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Former Bank of Canada governor David Dodge in 2007.

Sean Kilpatrick/The Canadian Press

The federal government is underestimating the risks presented by a possible 2023 recession and prolonged high interest rates, says former Bank of Canada governor David Dodge, who warns the Liberals may have a hard time delivering on all their recent political commitments.

Finance Minister Chrystia Freeland has yet to set a date for the government’s 2023 budget, but she faces considerable uncertainty regarding the state of federal finances, as economists debate whether the Canadian economy will slip into recession. At the same time, she and her cabinet colleagues are negotiating a potentially multibillion-dollar deal to increase federal health transfers to the provinces.

The government is also under pressure to deliver an ambitious package of environmental incentives to compete with new programs announced last year in the United States through the Inflation Reduction Act.

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A new report co-authored by Mr. Dodge and released Monday by Bennett Jones and the Business Council of Canada says the government’s most recent fiscal forecast, in its Nov. 3 fall economic statement, now appears to be based on a “plausible but optimistic” set of assumptions about the economy and future interest rates.

The report says there is a “high risk” that the government will not be able to deliver on its spending promises, made in last year’s budget and in the fall update, while maintaining its existing fiscal track. The report presents various alternative scenarios in which the economy would slip into a full recession, the government would fail to curb spending as promised, interest rates would remain high or there would be a combination of all three things.

Under these scenarios, the government could be required to add tens of billions of dollars in new spending to meet its promises while dealing with higher-than-expected borrowing costs as a result of high interest rates.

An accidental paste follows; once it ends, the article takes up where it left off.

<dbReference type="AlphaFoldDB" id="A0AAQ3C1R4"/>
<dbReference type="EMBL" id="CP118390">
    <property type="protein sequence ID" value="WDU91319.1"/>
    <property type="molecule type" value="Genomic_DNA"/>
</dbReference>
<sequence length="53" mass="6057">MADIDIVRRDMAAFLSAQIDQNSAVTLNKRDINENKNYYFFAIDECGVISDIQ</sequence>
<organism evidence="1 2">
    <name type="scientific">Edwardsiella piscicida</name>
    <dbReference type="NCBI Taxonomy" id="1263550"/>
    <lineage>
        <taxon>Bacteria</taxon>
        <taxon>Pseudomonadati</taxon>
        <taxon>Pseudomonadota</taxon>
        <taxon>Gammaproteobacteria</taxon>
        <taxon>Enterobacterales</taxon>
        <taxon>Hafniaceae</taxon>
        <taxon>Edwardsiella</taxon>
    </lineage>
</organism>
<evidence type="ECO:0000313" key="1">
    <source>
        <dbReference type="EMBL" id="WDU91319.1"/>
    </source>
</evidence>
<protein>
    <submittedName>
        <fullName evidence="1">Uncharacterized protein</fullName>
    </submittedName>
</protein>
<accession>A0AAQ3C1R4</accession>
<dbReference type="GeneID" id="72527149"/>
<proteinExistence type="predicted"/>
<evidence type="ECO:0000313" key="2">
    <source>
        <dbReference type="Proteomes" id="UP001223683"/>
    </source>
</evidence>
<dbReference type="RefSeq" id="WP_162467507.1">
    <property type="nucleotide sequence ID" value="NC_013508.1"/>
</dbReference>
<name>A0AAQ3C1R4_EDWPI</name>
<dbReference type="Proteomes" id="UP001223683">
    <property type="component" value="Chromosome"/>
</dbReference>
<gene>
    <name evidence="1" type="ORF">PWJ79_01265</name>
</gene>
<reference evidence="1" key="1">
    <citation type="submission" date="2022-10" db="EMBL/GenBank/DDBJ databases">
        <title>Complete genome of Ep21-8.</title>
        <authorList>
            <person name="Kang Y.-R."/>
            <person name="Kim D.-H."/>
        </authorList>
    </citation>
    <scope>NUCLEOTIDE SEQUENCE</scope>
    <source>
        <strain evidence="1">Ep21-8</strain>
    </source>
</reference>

“You’ve got to align what you’re promising with what you’re actually putting real resources behind,” Mr. Dodge said Monday in a briefing with journalists.

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Mr. Dodge, who is now a senior adviser at Bennett Jones, co-authored the paper with Richard Dion, the company’s senior business adviser. They collaborated with Robert Asselin, senior vice president, policy, with the Business Council of Canada.

Mr. Dodge argues the new interest-rate landscape revives budgeting challenges that finance ministers have not had to deal with in decades. He says the government should consider expanding its fiscal anchor to take into account the impact of higher debt servicing costs.

A fiscal anchor is a target that guides the government’s overall spending plans. While previous Liberal and Conservative governments have used balanced budgets as their targets – meaning they have sought to maintain a budget surplus or to erase the federal deficit by a specific date – the current government under Prime Minister Justin Trudeau has used a different target: the debt-to-GDP ratio.

The government’s official aim is to keep that ratio on a downward trend.

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Ms. Freeland’s fall economic statement forecasts a return to surplus in 2027-28, and says the country’s debt-to-GDP ratio will decline to 37.3 per cent by then, from 42.3 per cent this fiscal year. The update also illustrates a “downside scenario” in which the debt-to-GDP does not decline as sharply and the government’s books remain in deficit.

Monday’s report says that, in addition to focusing on reducing the federal debt-to-GDP ratio, the government should set targets for interest costs as a percentage of revenue. The report says this measure – known as an interest cost-to-revenue ratio, or IC/R – is currently about 7.8 per cent. The authors say if that ratio were to rise above 10 per cent and the federal debt-to-GDP ratio were not declining steadily, that would signal a risk that federal finances were unsustainable.

“The implication of our analysis of the federal 2022 budget as updated in the Fall Economic Statement is that there is a significant risk that both the debt ratio and the interest cost ratios exceed comfortable levels over the remainder of this decade, both because economic conditions will turn out to be more difficult than assumed in the FES 2022 and because the spending budgeted will turn out to be insufficient to achieve the policy goals promised,” the report concludes.